Monday, March 23, 2015

The GAP - Part VII

We've not yet recovered.  Today, more than twenty million previously employed are unemployed or in part-time work as a survival option.  Actual recovery will take decades, it appears.

Meanwhile, Wall Street is doing quite well in the aftermath of the Great Recession.  Salaries and bonuses are good.  Attempts to reign in the 'too big to fail' institutions have stalled; you can ask your congressman why.  Indictments for causing the worldwide economic collapse remain at zero.

From the Federal Reserve Bank of Dallas, "Nonfarm payrolls fell by more than 8.7 million, or 6.3 percent, and the number of unemployed climbed to 14.7 million over the course of the recession, peaking at 10 percent of the nation’s labor force in October 2009. Further, many workers faced extended bouts of unemployment or left the labor force altogether. The ranks of the underemployed (those who want a job but can only find part-time work) and frustrated job seekers (those who become discouraged and give up looking for work) rose to 12 million, a 94 percent increase. In July 2013, four years after the recession is deemed to have ended, labor underutilization remains intractably high: 11.5 million people are unemployed and an additional 10.6 million are underemployed or frustrated."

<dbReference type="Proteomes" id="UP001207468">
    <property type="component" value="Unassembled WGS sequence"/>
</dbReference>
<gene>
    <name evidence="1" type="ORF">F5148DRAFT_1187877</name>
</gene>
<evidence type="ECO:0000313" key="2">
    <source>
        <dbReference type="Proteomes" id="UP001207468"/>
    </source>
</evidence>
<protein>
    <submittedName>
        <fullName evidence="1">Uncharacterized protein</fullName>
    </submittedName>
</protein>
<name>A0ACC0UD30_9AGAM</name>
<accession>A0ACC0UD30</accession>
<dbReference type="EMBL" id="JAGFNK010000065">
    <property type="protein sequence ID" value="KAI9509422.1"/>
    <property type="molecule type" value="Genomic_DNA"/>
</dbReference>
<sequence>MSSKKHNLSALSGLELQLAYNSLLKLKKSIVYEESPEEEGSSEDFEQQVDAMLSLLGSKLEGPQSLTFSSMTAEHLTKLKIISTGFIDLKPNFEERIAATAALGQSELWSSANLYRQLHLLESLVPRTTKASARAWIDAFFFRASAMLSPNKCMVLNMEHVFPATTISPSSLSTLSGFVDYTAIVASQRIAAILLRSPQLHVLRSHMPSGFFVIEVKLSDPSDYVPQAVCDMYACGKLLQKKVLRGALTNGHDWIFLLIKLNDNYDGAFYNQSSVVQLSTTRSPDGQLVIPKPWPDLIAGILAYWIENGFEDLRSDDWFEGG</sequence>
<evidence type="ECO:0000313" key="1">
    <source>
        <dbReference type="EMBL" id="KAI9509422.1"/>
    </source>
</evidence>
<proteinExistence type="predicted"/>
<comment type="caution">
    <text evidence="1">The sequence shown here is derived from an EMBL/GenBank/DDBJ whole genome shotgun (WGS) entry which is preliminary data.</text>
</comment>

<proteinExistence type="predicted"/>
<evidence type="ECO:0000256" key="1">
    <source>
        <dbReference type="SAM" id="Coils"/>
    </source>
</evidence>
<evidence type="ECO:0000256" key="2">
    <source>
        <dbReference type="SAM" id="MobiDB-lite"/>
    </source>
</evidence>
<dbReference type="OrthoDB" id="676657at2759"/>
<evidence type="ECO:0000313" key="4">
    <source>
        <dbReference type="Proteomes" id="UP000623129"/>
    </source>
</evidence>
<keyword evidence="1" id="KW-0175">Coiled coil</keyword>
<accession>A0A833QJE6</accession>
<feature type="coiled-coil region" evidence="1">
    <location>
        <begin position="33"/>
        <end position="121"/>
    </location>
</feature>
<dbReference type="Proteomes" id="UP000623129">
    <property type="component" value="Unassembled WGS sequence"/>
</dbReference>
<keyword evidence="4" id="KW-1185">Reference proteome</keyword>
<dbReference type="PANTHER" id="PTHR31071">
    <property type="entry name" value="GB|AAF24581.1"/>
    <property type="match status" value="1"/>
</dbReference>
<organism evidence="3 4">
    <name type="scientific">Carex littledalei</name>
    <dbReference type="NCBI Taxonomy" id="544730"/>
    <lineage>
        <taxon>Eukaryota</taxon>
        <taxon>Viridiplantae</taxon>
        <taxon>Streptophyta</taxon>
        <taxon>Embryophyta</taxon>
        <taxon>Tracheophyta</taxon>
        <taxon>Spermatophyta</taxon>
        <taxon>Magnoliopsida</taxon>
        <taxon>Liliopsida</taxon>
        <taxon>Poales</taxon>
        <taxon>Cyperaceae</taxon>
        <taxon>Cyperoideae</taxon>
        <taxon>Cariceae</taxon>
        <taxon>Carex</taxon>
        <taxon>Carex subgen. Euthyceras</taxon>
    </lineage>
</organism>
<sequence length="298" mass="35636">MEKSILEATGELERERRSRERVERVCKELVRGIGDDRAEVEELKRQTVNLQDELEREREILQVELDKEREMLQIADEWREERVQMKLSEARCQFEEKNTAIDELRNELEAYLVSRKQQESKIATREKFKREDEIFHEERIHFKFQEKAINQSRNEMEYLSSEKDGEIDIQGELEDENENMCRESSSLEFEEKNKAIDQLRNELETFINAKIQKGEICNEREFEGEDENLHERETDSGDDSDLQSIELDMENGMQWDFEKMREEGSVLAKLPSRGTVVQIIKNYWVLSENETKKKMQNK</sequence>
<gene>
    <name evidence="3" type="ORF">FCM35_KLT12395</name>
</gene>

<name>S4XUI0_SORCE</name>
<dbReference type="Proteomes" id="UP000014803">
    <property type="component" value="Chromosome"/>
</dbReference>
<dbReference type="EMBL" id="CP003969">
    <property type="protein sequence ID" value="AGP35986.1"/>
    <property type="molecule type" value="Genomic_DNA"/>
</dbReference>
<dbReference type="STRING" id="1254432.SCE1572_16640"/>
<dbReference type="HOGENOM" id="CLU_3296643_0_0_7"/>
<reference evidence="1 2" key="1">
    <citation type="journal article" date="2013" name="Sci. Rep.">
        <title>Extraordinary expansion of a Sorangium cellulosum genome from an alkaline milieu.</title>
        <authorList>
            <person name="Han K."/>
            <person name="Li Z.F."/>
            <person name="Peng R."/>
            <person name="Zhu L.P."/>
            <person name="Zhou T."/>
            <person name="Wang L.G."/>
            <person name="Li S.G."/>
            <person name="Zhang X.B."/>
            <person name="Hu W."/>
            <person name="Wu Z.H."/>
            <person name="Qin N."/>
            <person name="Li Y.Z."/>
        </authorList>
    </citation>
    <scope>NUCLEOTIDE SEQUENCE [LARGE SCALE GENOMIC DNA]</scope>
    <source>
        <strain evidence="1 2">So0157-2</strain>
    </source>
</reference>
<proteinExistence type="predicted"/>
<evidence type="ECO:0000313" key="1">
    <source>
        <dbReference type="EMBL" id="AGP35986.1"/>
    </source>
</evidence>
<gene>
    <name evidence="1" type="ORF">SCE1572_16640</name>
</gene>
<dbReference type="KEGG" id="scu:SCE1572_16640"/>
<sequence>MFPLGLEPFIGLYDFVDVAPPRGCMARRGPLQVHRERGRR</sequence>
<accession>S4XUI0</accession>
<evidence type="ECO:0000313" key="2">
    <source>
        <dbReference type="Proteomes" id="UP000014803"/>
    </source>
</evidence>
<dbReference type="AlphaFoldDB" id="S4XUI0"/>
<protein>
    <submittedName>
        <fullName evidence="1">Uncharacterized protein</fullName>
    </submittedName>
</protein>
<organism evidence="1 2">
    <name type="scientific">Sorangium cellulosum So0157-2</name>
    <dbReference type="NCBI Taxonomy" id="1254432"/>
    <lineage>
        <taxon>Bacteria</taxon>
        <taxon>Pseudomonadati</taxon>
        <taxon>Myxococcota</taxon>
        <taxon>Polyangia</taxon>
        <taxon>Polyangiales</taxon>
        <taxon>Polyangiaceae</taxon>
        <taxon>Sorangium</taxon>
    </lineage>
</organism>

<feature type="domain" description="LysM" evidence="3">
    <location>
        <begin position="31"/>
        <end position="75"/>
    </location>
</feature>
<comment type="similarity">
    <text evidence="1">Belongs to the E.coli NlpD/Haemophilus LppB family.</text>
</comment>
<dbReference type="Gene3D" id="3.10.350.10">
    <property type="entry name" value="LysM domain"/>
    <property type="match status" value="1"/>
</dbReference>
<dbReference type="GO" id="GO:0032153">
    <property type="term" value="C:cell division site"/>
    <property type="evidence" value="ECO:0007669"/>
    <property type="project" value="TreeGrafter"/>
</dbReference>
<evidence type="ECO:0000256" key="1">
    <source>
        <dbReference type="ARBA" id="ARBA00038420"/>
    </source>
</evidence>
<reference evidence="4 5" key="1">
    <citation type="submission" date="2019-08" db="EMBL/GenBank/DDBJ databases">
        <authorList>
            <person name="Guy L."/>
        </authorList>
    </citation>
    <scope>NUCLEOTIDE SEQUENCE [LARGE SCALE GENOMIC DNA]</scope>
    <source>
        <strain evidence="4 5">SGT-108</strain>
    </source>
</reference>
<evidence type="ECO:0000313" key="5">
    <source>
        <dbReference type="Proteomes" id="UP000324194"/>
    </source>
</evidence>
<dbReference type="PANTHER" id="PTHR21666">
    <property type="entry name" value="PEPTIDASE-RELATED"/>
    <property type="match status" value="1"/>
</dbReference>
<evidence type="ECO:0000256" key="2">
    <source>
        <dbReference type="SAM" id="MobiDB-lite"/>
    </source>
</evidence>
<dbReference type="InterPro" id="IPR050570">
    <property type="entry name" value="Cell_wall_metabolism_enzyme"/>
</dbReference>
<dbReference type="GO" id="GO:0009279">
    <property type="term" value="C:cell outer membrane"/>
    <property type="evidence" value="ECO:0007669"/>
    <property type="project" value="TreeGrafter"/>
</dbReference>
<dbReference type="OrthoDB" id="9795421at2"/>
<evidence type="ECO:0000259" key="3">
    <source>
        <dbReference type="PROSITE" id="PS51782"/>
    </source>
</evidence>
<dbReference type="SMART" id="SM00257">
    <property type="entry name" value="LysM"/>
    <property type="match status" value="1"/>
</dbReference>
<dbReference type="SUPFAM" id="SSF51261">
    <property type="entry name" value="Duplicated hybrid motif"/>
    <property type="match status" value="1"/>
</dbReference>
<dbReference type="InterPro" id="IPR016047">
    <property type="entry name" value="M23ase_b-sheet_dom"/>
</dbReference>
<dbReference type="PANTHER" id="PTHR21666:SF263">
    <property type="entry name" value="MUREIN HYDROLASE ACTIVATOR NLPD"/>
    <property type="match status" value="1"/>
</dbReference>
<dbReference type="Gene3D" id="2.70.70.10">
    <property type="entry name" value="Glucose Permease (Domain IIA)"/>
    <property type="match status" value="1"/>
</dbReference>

The GAP between rich and poor continues to grow.  It affects everything from academic performance of children to employment, health, and life expectancy.
While this inequality is now quite clear in the U.S., it is strongly evidenced in countries around the world as well.

The Impact on Education?

The inequality GAP self-perpetuates through many factors but perhaps most troublingly via the impact it has on the quality of available education.